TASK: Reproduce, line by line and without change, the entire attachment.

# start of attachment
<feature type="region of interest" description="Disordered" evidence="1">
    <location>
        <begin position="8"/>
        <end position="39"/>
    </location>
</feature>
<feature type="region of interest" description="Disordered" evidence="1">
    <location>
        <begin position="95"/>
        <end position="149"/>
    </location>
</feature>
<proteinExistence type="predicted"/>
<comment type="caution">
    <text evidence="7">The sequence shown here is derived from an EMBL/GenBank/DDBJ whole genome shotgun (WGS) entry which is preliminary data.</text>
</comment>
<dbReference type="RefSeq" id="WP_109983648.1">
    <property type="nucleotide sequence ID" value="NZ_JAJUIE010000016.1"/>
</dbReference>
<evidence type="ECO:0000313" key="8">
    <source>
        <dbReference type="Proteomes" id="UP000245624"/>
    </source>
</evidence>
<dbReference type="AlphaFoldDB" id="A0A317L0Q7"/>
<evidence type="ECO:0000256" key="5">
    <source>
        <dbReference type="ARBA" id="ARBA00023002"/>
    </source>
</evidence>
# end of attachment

<feature type="region of interest" description="Disordered" evidence="1">
    <location>
        <begin position="8"/>
        <end position="39"/>
    </location>
</feature>
<feature type="region of interest" description="Disordered" evidence="1">
    <location>
        <begin position="95"/>
        <end position="149"/>
    </location>
</feature>
<proteinExistence type="predicted"/>
<comment type="caution">
    <text evidence="7">The sequence shown here is derived from an EMBL/GenBank/DDBJ whole genome shotgun (WGS) entry which is preliminary data.</text>
</comment>
<dbReference type="RefSeq" id="WP_109983648.1">
    <property type="nucleotide sequence ID" value="NZ_JAJUIE010000016.1"/>
</dbReference>
<evidence type="ECO:0000313" key="8">
    <source>
        <dbReference type="Proteomes" id="UP000245624"/>
    </source>
</evidence>
<dbReference type="AlphaFoldDB" id="A0A317L0Q7"/>
<evidence type="ECO:0000256" key="5">
    <source>
        <dbReference type="ARBA" id="ARBA00023002"/>
    </source>
</evidence>